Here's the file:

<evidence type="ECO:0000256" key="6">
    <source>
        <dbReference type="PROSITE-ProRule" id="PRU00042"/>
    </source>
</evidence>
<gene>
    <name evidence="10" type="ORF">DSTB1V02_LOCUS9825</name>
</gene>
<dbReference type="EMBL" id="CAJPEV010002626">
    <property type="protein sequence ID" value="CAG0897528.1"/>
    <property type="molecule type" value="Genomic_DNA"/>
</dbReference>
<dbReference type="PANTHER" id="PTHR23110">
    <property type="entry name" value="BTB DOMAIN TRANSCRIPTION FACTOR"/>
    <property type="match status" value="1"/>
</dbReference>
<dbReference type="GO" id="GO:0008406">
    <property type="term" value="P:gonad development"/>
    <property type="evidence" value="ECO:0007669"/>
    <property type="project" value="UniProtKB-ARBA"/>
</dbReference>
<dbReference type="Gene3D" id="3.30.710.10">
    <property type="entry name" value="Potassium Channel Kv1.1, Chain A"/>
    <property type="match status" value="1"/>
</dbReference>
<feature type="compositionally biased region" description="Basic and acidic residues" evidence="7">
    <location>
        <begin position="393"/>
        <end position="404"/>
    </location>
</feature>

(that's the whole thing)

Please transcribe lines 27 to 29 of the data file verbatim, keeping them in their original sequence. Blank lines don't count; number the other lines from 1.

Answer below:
    <location>
        <begin position="393"/>
        <end position="404"/>